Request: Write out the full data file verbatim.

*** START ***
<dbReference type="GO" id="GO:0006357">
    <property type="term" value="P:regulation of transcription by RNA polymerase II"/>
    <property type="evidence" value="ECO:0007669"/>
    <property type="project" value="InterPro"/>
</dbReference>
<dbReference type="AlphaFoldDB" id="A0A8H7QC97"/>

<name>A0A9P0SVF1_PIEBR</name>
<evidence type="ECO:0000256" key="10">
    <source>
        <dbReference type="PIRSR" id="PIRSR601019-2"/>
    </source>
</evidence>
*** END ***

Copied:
<dbReference type="GO" id="GO:0006357">
    <property type="term" value="P:regulation of transcription by RNA polymerase II"/>
    <property type="evidence" value="ECO:0007669"/>
    <property type="project" value="InterPro"/>
</dbReference>
<dbReference type="AlphaFoldDB" id="A0A8H7QC97"/>

<name>A0A9P0SVF1_PIEBR</name>
<evidence type="ECO:0000256" key="10">
    <source>
        <dbReference type="PIRSR" id="PIRSR601019-2"/>
    </source>
</evidence>